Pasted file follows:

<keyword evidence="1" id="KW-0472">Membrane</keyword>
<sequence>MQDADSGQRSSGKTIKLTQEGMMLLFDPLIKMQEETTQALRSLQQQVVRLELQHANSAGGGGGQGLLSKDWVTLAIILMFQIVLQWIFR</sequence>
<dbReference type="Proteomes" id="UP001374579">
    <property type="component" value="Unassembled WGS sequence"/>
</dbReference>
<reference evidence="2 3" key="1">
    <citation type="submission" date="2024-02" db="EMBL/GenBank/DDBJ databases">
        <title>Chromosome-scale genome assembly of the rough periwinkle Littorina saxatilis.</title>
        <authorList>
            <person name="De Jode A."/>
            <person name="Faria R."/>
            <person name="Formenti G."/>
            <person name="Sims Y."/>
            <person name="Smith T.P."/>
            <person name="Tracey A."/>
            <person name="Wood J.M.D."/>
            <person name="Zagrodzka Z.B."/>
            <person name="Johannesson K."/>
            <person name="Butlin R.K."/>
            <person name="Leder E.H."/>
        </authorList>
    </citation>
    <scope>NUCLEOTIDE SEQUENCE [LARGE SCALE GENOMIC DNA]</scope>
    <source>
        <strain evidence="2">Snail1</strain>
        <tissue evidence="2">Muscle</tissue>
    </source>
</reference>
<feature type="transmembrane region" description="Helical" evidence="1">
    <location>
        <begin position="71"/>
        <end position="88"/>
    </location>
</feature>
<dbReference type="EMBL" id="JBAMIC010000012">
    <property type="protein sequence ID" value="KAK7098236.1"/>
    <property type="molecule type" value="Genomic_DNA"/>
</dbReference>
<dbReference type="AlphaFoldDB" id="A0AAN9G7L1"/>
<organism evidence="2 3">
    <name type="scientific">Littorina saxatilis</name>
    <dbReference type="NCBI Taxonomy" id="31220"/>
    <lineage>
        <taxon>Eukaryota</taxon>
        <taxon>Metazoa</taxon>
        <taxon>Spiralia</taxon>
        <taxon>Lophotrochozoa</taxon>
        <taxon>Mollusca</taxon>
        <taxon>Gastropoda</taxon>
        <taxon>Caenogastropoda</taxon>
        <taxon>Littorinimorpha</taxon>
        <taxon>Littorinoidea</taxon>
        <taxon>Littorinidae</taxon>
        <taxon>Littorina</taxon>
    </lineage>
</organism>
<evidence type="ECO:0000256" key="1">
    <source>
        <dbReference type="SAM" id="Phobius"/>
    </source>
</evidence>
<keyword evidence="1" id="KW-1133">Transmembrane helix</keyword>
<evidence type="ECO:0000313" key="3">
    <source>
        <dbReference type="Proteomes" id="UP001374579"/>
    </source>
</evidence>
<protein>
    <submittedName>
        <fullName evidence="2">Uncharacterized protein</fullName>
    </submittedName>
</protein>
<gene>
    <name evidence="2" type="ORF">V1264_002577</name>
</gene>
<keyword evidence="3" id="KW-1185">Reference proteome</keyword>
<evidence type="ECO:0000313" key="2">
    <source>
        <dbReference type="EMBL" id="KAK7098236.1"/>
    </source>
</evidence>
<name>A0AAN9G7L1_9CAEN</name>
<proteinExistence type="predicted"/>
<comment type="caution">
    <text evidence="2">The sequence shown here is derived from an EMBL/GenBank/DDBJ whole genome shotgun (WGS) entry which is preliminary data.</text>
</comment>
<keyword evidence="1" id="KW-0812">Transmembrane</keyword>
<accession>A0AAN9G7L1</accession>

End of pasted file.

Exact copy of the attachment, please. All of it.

<keyword evidence="1" id="KW-0472">Membrane</keyword>
<sequence>MQDADSGQRSSGKTIKLTQEGMMLLFDPLIKMQEETTQALRSLQQQVVRLELQHANSAGGGGGQGLLSKDWVTLAIILMFQIVLQWIFR</sequence>
<dbReference type="Proteomes" id="UP001374579">
    <property type="component" value="Unassembled WGS sequence"/>
</dbReference>
<reference evidence="2 3" key="1">
    <citation type="submission" date="2024-02" db="EMBL/GenBank/DDBJ databases">
        <title>Chromosome-scale genome assembly of the rough periwinkle Littorina saxatilis.</title>
        <authorList>
            <person name="De Jode A."/>
            <person name="Faria R."/>
            <person name="Formenti G."/>
            <person name="Sims Y."/>
            <person name="Smith T.P."/>
            <person name="Tracey A."/>
            <person name="Wood J.M.D."/>
            <person name="Zagrodzka Z.B."/>
            <person name="Johannesson K."/>
            <person name="Butlin R.K."/>
            <person name="Leder E.H."/>
        </authorList>
    </citation>
    <scope>NUCLEOTIDE SEQUENCE [LARGE SCALE GENOMIC DNA]</scope>
    <source>
        <strain evidence="2">Snail1</strain>
        <tissue evidence="2">Muscle</tissue>
    </source>
</reference>
<feature type="transmembrane region" description="Helical" evidence="1">
    <location>
        <begin position="71"/>
        <end position="88"/>
    </location>
</feature>
<dbReference type="EMBL" id="JBAMIC010000012">
    <property type="protein sequence ID" value="KAK7098236.1"/>
    <property type="molecule type" value="Genomic_DNA"/>
</dbReference>
<dbReference type="AlphaFoldDB" id="A0AAN9G7L1"/>
<organism evidence="2 3">
    <name type="scientific">Littorina saxatilis</name>
    <dbReference type="NCBI Taxonomy" id="31220"/>
    <lineage>
        <taxon>Eukaryota</taxon>
        <taxon>Metazoa</taxon>
        <taxon>Spiralia</taxon>
        <taxon>Lophotrochozoa</taxon>
        <taxon>Mollusca</taxon>
        <taxon>Gastropoda</taxon>
        <taxon>Caenogastropoda</taxon>
        <taxon>Littorinimorpha</taxon>
        <taxon>Littorinoidea</taxon>
        <taxon>Littorinidae</taxon>
        <taxon>Littorina</taxon>
    </lineage>
</organism>
<evidence type="ECO:0000256" key="1">
    <source>
        <dbReference type="SAM" id="Phobius"/>
    </source>
</evidence>
<keyword evidence="1" id="KW-1133">Transmembrane helix</keyword>
<evidence type="ECO:0000313" key="3">
    <source>
        <dbReference type="Proteomes" id="UP001374579"/>
    </source>
</evidence>
<protein>
    <submittedName>
        <fullName evidence="2">Uncharacterized protein</fullName>
    </submittedName>
</protein>
<gene>
    <name evidence="2" type="ORF">V1264_002577</name>
</gene>
<keyword evidence="3" id="KW-1185">Reference proteome</keyword>
<evidence type="ECO:0000313" key="2">
    <source>
        <dbReference type="EMBL" id="KAK7098236.1"/>
    </source>
</evidence>
<name>A0AAN9G7L1_9CAEN</name>
<proteinExistence type="predicted"/>
<comment type="caution">
    <text evidence="2">The sequence shown here is derived from an EMBL/GenBank/DDBJ whole genome shotgun (WGS) entry which is preliminary data.</text>
</comment>
<keyword evidence="1" id="KW-0812">Transmembrane</keyword>
<accession>A0AAN9G7L1</accession>